Welcome to the Art&Seek Spotlight. Every Thursday, here and on KERA FM, we’ll explore the cultural creativity happening in North Texas. As it grows, this site, artandseek.org/spotlight, will paint a collective portrait of our artistic community. Check out all the artists and artworks we’ve chronicled.
The Arlington-based music producer Ish D has been a constant presence in North Texas hip-hop scene. But now the 26-year-old is venturing into a new genre. His new album’s called “Marina’s Melody.” In this week’s Art&Seek Spotlight, Hady Mawajdeh introduces us to the man behind the beats.
“Uh… where’s the volume button?” asks Davison. “Yea. Right now, I’m pulling up the session for this new record called “Anyway.” It’s probably going to be the new record off of “Marina’s Melody.” The two get things sorted and giant mixing council in front of them lights up as a poppy dance beat begins blaring out of the studio’s speakers.
Usually, Davison tailors albums for other artists. With “Marina’s Melody” though, Davison has handpicked musicians, like vocalist BeMyFiasco, to make his vision come to life. The beats are jumpy and excitable, inspired by house music from the 90s. It’s a new sound for him. Different from the slower work he produced last year for Dallas R&B singer Terrence Spectacle.
“I’m notorious for genre-hopping,” says Davison. “That’s because growing up in a small town with lots of different people and races and cultures, you – I got a lot of everything. I got a lot of rock, I got a lot of Top 40 pop. I’m kind of all over the place.”
Davison’s from San Angelo. He cut his teeth as a producer there; selling beats on the internet. A tough sell in a city where the roots rock-n-roll of Los Lonely Boys was the dominant sound.
“Man it was terrible,” Davison says while laughing. “And I say that because there was a huge disconnect, right. So trying to explain to kids like, ‘Hey. I wanna make beats.’ Like they didn’t understand that concept. So there was lots of teasing, lots of name calling or whatever.”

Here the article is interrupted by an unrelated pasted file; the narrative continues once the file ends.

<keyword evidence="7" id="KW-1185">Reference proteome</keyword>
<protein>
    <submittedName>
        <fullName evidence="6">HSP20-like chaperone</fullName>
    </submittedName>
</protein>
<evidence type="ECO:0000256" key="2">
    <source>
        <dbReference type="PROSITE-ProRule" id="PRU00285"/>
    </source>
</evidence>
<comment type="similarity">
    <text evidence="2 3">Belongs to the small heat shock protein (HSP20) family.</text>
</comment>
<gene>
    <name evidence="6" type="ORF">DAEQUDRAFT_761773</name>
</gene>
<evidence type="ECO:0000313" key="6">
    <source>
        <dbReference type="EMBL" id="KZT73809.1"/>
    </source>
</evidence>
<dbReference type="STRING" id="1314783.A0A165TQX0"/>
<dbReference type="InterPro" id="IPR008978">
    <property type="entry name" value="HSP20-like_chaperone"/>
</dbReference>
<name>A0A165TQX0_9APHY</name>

Even before Ish D ever dreamed of making beats, he was just a polo-shirt-wearing Kanye West fan who struggled to play an instrument.
“I wasn’t good at any of it. I was playing the baritone,” explains Davison, “which is not cool – yea, you get no respect on that instrument. You know? At that time I was five foot, maybe 110lbs, so imagine this super scrawny short kid just carrying his big instrument.”
Two things changed that:
The first happened in the mid-2000s. “I can remember the summer,” recalls Davison. He was hanging with some of his older cousins, “I remember sitting in the room and everyone was just nodding their head,” he says. Then he wondered, “Why’s everyone nodding their head?” That question sparked something. “Oh the beat. I never paid attention to the beat. And that just kind of led me down this long path.”
And the second thing, well… it was a video game.
The game was called “The MTV Music Generator 2.” It was a game changer, “It was like in the dollar bin and my dad was like, “Here’s a video game for you,” Davison says.
The MTV Music Generator taught Davison the basics of beat making. Eventually, he found more sophisticated software. And the quality of his music improved. That caught the attention of popular Dallas rapper 88 Killa.
“88 Killa and I had met on Twitter. And he used to buy beats from me,” says Davison. “And I told him, ‘Hey I’m moving up there as soon as I graduate high school.’ And so basically I came with a bunch of beats, you know, and he really just tapped me into what was happening.”
Soon, Ish D was a member of a rap group called the Brain Gang. The crew’s defunct now, but its members, like 88 Killa, Sam Lao and Bobby Sessions, are some of the city’s most promising hip-hop talent.
“For me, that was the seed, right? And you know, everybody was there. So everybody would come out to see a Brain Gang/A.Dd+ show, so I had the notoriety of like, ‘Okay. Here’s the guy making all the beats and we need to clearly get with that guy,” Davison says.
Now, with 10 years and hundreds of songs under his belt, Davison’s pivoting.
“I think it’s a little bit more freedom for me because everything in rap music is super Trap-based. And I got to the point where that is so monotonous for me. That it was like, I can do that in my sleep,” says Davison. “I feel like with the house stuff it’s not as restrictive. They appreciate a little bit of experimenting. You know?”
“Marina’s Melody” showcases Davison’s versatility as a producer. He’s traded syrupy, narcotic-infused beats of Trap music for shuffling rhythms and jewel-toned harmonies of house music.
The new sound might set him apart. But he just hopes he’ll hear his music streaming out of someone’s car.